Keys to the Coop
Kara Walker has succeeded in developing a signature visual vocabulary that is instantly recognizable for its engagement with both nineteenth-century imaging techniques and the historical period of the American antebellum South. In Keys to the Coop, Walker depicts a young African American girl in bold silhouette, holding the decapitated head of a chicken in one hand, while in the other she nonchalantly twirls a large key. Walker portrays a self-empowered anti-heroine who possesses the key to her own salvation, in stark black-and-white. This image also provocatively alludes to food, gender, and racial mythologies, subjects that Walker often foregrounds in her work.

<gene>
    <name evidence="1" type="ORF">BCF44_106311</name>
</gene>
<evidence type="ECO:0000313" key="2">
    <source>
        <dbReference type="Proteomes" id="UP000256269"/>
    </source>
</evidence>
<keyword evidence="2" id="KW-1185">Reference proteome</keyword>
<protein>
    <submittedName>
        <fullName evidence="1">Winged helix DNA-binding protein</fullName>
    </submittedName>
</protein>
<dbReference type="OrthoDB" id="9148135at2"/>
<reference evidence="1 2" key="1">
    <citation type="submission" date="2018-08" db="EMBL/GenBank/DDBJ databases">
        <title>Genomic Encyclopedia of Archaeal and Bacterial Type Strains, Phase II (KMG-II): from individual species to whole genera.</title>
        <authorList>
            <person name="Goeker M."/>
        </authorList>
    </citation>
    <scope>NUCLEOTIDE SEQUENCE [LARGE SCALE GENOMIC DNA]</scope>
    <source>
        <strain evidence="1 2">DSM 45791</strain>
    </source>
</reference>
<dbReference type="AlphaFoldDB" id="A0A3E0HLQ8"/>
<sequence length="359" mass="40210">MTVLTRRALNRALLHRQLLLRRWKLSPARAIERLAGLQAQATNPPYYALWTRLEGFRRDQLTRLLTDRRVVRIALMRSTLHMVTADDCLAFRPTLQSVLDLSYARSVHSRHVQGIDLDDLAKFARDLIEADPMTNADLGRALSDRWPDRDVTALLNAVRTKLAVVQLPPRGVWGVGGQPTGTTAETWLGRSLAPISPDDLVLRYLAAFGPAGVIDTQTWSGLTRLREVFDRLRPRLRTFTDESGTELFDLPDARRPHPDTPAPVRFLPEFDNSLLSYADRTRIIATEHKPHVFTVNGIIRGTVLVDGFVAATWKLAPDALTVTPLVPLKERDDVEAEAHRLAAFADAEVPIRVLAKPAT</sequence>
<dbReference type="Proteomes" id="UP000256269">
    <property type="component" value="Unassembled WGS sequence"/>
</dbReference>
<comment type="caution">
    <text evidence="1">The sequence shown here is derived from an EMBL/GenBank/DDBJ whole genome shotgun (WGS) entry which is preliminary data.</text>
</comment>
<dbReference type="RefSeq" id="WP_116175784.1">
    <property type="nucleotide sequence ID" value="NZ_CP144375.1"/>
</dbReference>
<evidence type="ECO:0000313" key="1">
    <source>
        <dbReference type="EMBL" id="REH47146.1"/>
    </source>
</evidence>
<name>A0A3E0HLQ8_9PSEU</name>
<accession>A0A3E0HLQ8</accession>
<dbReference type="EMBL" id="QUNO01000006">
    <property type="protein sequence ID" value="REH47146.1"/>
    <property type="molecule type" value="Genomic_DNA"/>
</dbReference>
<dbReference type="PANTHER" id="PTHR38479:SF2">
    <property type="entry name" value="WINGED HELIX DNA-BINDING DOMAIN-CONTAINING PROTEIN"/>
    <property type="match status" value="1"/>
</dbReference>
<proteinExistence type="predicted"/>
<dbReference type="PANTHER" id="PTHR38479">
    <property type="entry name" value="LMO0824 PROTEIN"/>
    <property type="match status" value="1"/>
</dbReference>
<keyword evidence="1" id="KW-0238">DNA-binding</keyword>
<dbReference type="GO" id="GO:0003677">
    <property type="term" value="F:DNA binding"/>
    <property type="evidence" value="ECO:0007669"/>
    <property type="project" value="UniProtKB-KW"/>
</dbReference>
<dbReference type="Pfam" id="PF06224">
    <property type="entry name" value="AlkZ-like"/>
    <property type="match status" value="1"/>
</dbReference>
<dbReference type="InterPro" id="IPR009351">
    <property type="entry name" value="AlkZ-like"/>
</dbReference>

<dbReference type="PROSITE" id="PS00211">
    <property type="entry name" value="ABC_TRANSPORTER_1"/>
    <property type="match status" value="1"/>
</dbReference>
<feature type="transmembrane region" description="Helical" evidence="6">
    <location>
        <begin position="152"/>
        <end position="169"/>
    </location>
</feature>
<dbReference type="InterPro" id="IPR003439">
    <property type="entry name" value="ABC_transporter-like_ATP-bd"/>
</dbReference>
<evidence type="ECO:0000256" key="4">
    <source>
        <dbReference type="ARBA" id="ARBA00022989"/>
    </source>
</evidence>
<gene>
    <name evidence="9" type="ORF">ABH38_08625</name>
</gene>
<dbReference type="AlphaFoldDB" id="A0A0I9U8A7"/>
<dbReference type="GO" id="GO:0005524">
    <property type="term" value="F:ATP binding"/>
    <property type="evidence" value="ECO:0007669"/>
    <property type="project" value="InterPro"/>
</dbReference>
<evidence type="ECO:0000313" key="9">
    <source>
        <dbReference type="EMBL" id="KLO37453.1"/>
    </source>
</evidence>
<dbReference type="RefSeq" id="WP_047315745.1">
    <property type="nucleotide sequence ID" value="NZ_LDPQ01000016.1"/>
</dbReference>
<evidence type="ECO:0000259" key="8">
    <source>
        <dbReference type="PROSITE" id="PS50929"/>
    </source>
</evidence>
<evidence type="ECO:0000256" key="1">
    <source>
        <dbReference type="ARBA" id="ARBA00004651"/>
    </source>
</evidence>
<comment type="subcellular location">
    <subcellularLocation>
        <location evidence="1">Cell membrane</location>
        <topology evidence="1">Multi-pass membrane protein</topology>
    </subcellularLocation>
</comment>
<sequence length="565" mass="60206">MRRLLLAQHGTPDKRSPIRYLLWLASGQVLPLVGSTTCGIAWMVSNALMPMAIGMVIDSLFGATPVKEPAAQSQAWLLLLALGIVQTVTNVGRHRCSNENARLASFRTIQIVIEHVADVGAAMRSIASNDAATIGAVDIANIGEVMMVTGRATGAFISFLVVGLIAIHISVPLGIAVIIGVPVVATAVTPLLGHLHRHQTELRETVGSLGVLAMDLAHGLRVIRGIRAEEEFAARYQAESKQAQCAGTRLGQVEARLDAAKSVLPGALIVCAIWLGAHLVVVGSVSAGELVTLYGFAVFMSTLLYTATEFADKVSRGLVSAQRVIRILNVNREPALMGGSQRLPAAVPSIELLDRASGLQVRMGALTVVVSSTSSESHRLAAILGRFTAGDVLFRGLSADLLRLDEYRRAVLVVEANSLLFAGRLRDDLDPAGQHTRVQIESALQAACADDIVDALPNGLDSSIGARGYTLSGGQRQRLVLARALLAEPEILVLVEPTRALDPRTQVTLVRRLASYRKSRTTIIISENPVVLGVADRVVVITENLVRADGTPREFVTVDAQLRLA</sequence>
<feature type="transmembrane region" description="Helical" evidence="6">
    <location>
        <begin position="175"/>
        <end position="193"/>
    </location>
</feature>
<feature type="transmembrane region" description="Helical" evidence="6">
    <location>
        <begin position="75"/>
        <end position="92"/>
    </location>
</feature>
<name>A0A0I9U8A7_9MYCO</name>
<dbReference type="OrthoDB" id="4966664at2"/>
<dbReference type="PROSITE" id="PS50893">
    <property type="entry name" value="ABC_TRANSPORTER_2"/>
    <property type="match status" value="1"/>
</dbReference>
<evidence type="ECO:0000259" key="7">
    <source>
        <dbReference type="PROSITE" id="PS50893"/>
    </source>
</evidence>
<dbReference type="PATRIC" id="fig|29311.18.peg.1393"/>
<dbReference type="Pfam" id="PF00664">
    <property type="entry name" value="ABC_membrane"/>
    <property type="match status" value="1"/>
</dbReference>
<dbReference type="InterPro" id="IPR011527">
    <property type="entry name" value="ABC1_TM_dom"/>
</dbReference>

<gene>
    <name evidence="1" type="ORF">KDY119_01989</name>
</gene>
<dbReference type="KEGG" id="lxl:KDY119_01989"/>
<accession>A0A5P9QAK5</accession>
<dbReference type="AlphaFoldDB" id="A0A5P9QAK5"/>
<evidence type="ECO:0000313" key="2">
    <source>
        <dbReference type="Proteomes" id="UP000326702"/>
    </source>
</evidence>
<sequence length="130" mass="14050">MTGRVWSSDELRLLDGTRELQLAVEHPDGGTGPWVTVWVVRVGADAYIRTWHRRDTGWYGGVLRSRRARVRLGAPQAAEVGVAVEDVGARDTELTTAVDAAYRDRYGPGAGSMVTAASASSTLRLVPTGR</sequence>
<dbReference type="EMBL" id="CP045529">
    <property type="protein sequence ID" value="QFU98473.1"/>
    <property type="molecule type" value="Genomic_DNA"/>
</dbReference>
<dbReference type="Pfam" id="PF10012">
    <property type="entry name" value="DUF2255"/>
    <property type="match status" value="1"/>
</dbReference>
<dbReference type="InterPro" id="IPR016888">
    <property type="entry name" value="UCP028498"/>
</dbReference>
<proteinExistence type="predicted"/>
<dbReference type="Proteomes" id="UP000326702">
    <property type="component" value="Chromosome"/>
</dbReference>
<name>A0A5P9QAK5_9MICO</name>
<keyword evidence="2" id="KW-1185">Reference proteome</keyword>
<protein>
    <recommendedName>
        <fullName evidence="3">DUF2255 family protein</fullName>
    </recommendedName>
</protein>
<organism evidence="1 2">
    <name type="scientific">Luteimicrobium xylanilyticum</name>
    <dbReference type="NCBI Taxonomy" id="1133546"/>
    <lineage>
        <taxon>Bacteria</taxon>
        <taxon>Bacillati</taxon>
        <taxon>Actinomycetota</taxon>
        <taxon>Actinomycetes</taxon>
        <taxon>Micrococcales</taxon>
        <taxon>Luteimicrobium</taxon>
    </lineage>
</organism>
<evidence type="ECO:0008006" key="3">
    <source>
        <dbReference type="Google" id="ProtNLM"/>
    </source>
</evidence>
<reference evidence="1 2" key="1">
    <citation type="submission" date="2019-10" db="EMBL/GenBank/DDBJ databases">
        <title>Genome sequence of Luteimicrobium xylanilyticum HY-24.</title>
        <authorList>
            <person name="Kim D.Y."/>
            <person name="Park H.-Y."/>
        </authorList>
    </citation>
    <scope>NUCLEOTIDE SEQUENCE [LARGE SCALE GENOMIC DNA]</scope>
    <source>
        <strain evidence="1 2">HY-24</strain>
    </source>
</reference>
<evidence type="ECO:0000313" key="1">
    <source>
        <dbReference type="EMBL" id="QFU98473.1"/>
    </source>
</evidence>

Linocut on paper
46 1/4 x 60 1/2 in. (117.5 x 153.7 cm) (show scale)
Signed upper right: "KW '97"
Inscribed upper left in graphite: "Keys to the Coop"
Robert A. Levinson Fund
This item is not on view
Kara Walker (American, born 1969). Keys to the Coop, 1997. Linocut on paper, 46 1/4 x 60 1/2 in. (117.5 x 153.7 cm). Brooklyn Museum, Robert A. Levinson Fund, 1997.152. © artist or artist's estate (Photo: Brooklyn Museum, 1997.152_SL3.jpg)
overall, 1997.152_SL3.jpg. Brooklyn Museum photograph, 2015
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© Kara Walker
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